Tag Archives: World Heritage Site

Full text: Letter urging passage of enhanced protections for Waterton-Glacier Park

(Note: This is the full text of a public letter signed by six former superintendents of Waterton and Glacier Parks encouraging the U.S. and Canadian governments to complete passage of legislation intended to enhance protections for the parks, including the U.S. North Flathead Protection Act currently stuck in a year-end Senate logjam.)

One hundred years ago the United States followed Canadaʼs leadership in protecting the core of the Crown of the Continent ecosystem, establishing Glacier National Park in Montana as a southern sister to Albertaʼs Waterton Lakes National Park. Waterton-Glacier International Peace Park is located where the Rocky Mountains tie our two countries into one landscape. As one of North Americaʼs most spectacular mountain parks, it is a source not only of inspiration and recreation, but also abundant clean water for communities from Hudson Bay to the Gulf of Mexico.

The combined parks encompass a protected topography of 1.1 million acres (450,000 hectares) that has gifted generations with an inheritance beyond measure. Today, more than 2 million people from around the world travel to Waterton-Glacier annually to experience the alpine majesty of the worldʼs first international peace park.

Throughout this past century, Canada and the United States have taken significant steps to protect and preserve this international treasure, including bilateral support for designating the Peace Park a World Heritage site in 1995. Early in this centennial birthday year, both countries furthered a decades-old international effort to safeguard Waterton-Glacierʼs pristine headwaters, by protecting British Columbiaʼs remote Flathead River Valley and Montanaʼs North Fork Flathead River drainage from proposed coal strip-mining, coalbed methane extraction, and gold mines.

The steps taken to date — which include retiring more than 200,000 acres (80,000 hectares) of oil and gas leases in the Montana North Fork, and a mining ban in the B.C. portion of the watershed — are historic and worthy of recognition. However, there remains unfinished work to ensure the legacy of Waterton-Glacier.

Nearly six months ago, on the margins of the G-20 Summit in Toronto, the offices of the Prime Minister and President issued a joint statement pledging federal action toward the sustained protection of Waterton-Glacierʼs transboundary headwaters. This commitment will build upon an agreement between the province of British Columbia and state of Montana — signed during the 2010 Vancouver Winter Olympics — to enhance environmental protection and cooperation throughout the Crown of the Continent region. Today, however, the federal-to-federal agreement that will complete this state/provincial effort has yet to be accomplished.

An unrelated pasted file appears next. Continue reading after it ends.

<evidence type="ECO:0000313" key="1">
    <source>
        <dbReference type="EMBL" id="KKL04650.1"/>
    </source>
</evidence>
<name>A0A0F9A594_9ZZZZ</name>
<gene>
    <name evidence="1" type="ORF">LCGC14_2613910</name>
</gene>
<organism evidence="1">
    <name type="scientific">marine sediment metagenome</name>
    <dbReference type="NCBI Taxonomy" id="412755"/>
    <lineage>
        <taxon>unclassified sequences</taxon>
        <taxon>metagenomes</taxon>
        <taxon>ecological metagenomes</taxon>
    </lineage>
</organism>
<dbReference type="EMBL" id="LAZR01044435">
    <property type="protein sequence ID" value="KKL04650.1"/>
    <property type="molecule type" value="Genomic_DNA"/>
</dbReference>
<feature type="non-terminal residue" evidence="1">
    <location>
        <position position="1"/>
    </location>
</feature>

In Canada, a long-standing proposal to complete the Peace Park by expanding Waterton Lakes National Park into one-third of British Columbiaʼs Flathead Valley remains under government review, despite strong public support at the local, regional and national levels. And earlier this year, the UNESCO World Heritage Committee urged Canada to “develop a pro-active plan for enhancing wildlife connectivity” between Waterton-Glacier and Banff National Park, a step that remains incomplete.

Work also remains unfinished in Washington, D.C. Despite passing the U.S. Senate Natural Resources Committee nearly eight months ago, the bipartisan North Fork Protection Act has yet to be acted upon by the full Senate.

This vital legislation would prohibit new mining and fossil fuel leasing on Waterton-Glacierʼs western periphery, in high mountain country that includes the drinking water supply for the gateway community of Whitefish, Montana. The bill also protects lands throughout the Middle Fork of the Flathead River corridor, a Congressionally designated Wild and Scenic River that forms Glacier Parkʼs southwestern boundary. The measure enjoys tremendous local support, and represents a long-term and tangible gift for Glacier on its 100th birthday.

Today, however, this legislation remains stalled in the U.S. Congress. And without immediate action, this valuable and worthy endowment to future park visitors will be forced to begin the political process anew in 2011.

If we have learned one thing during these past 100 years, it is that international cooperation is a requisite to protecting a peace park that transcends boundaries. We urge leaders in both countries to ensure Waterton-Glacierʼs continued legacy through the prompt consideration and passage of these measures.

Word Count: 621

Contact Mick Holm: 406-756-9055 or mpholm@centurytel.net

Waterton Lakes Signatories
Merv Syroteuk, Creston, BC (1992-1996)
Peter Lamb, Lethbridge, AB (1999-2004)

Glacier National Park Signatories